Category Archives: Medical

Shell Dressing Haversack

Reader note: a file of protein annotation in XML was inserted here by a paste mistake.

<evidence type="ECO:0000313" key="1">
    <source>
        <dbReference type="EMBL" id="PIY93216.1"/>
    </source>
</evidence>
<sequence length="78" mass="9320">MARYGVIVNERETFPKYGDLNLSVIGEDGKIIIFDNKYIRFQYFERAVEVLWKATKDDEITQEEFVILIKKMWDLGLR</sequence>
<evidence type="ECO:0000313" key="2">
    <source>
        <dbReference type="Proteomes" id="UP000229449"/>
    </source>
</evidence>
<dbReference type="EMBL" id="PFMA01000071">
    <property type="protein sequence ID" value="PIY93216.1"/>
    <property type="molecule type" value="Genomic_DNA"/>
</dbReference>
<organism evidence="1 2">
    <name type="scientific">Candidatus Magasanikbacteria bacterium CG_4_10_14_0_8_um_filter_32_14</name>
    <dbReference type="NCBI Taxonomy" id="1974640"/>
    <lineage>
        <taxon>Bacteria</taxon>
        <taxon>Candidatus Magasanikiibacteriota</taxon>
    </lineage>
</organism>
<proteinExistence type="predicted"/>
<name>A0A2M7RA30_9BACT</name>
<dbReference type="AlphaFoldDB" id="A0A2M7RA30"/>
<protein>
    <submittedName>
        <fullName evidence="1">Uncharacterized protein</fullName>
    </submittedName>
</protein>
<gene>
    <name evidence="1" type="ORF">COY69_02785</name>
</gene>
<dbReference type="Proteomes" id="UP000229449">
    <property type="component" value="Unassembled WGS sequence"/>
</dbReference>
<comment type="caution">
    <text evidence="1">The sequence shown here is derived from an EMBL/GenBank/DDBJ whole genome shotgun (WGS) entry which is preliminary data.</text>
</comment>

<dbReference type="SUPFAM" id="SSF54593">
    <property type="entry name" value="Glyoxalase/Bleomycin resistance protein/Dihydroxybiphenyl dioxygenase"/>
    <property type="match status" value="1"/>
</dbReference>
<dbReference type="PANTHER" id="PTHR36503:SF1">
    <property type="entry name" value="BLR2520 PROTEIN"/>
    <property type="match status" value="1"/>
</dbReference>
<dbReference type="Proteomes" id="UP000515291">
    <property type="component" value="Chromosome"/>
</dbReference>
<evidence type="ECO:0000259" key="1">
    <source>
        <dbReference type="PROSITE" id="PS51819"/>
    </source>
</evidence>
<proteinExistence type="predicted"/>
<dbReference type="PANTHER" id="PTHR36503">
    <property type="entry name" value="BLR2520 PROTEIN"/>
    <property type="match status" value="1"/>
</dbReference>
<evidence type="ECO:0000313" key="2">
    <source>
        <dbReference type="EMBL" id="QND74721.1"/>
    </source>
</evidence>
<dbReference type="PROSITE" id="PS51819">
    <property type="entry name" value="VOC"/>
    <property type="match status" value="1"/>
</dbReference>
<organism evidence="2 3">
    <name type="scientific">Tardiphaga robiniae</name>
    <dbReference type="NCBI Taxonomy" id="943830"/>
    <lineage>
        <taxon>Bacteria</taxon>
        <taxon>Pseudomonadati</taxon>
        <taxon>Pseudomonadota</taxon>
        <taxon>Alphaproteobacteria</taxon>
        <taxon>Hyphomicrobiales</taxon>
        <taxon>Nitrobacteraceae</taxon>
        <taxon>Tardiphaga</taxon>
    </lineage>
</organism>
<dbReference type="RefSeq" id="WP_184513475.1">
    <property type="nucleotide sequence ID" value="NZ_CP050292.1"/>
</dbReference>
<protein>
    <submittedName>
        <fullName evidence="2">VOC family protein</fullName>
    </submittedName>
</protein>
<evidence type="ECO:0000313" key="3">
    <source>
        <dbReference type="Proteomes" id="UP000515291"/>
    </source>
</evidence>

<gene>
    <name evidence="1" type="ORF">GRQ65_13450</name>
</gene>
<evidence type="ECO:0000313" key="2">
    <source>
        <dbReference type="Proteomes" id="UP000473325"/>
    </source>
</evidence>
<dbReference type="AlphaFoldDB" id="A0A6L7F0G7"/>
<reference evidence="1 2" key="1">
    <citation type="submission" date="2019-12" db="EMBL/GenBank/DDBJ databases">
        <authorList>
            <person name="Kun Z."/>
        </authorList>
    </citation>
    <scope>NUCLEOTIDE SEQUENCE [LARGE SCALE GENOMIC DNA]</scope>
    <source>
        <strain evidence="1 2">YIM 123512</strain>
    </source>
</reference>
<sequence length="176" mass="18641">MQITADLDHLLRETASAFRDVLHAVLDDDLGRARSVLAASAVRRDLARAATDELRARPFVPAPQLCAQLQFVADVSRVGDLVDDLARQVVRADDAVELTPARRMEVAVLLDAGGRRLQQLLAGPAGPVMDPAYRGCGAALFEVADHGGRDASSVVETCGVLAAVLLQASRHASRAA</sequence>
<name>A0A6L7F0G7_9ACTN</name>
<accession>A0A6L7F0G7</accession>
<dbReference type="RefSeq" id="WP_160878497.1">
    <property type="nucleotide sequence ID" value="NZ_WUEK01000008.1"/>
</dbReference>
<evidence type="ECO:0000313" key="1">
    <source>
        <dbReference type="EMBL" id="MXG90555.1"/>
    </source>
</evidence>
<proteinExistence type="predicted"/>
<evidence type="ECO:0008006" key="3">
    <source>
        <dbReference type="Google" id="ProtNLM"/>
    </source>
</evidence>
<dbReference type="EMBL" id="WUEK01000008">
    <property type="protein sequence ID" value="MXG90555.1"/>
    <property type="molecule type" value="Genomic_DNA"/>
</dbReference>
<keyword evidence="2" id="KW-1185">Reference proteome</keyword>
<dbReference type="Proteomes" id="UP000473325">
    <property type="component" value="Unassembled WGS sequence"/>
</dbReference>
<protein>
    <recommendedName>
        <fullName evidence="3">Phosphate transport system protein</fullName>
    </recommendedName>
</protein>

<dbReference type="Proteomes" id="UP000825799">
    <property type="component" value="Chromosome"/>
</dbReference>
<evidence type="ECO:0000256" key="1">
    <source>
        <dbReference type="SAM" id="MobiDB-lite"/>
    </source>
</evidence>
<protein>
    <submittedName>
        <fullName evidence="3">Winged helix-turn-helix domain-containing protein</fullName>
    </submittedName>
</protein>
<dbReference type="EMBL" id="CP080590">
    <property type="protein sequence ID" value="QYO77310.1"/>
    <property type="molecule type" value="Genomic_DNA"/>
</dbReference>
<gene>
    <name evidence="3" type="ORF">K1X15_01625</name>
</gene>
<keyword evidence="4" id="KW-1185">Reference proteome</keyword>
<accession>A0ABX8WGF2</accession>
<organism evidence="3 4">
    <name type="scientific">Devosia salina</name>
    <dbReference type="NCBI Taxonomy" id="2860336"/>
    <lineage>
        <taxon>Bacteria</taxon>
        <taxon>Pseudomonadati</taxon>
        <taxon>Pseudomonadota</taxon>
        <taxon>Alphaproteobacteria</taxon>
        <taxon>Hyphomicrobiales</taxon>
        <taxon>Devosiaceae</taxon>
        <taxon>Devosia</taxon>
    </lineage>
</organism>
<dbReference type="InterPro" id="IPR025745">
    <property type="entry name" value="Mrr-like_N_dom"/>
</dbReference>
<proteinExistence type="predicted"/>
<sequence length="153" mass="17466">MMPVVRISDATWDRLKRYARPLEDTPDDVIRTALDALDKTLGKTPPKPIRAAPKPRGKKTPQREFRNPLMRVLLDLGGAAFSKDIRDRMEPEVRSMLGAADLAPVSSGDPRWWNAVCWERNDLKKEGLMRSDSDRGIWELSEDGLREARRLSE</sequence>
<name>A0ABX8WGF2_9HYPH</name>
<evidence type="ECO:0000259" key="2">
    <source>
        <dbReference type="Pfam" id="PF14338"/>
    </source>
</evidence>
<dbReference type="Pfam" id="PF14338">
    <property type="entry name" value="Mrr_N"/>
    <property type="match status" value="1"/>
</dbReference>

The shell dressing haversack was a small webbing satchel issued to troops to carry shell dressings in in the field to allow stretcher bearers to perform first aid on casualties before they were passed back down the line to the Royal Army Medical Corps. These bags had originated in the First World War, where the edges had been bound in leather and the securing straps made of leather with brass buckles. By the Second World War this design had been updated to a completely web based design:imageThe satchel is a simple design, with a pair of weather flaps and a box type top flap to protect the shell dressings from the elements:imageThe lid itself is secured with two web straps and a pair of brass Twigg buckles:imageAlthough the main body of the bag is made of woven cotton webbing, the carry strap is of a lighter weave, sewn to the rear of the haversack:imageA brass buckle allows the length of the strap to be adjusted, in the same manner as the respirator haversacks of the period:imageThe front of the haversack has a large red Geneva cross on a white circle to indicate that the contents are for medical use:imageThe designation “Shell Dressings” is stencilled on the front, together with the number ‘2’:imageThe markings inside indicate that this haversack was made by M&Co in 1942:imageThe haversack would hold a dozen of the standard shell dressings and can be seen being carried in the field by medical personnel:imageThese packs lasted in service for decades and even today they lurk in various reservist units as a haversack for general first aid supplies during exercises.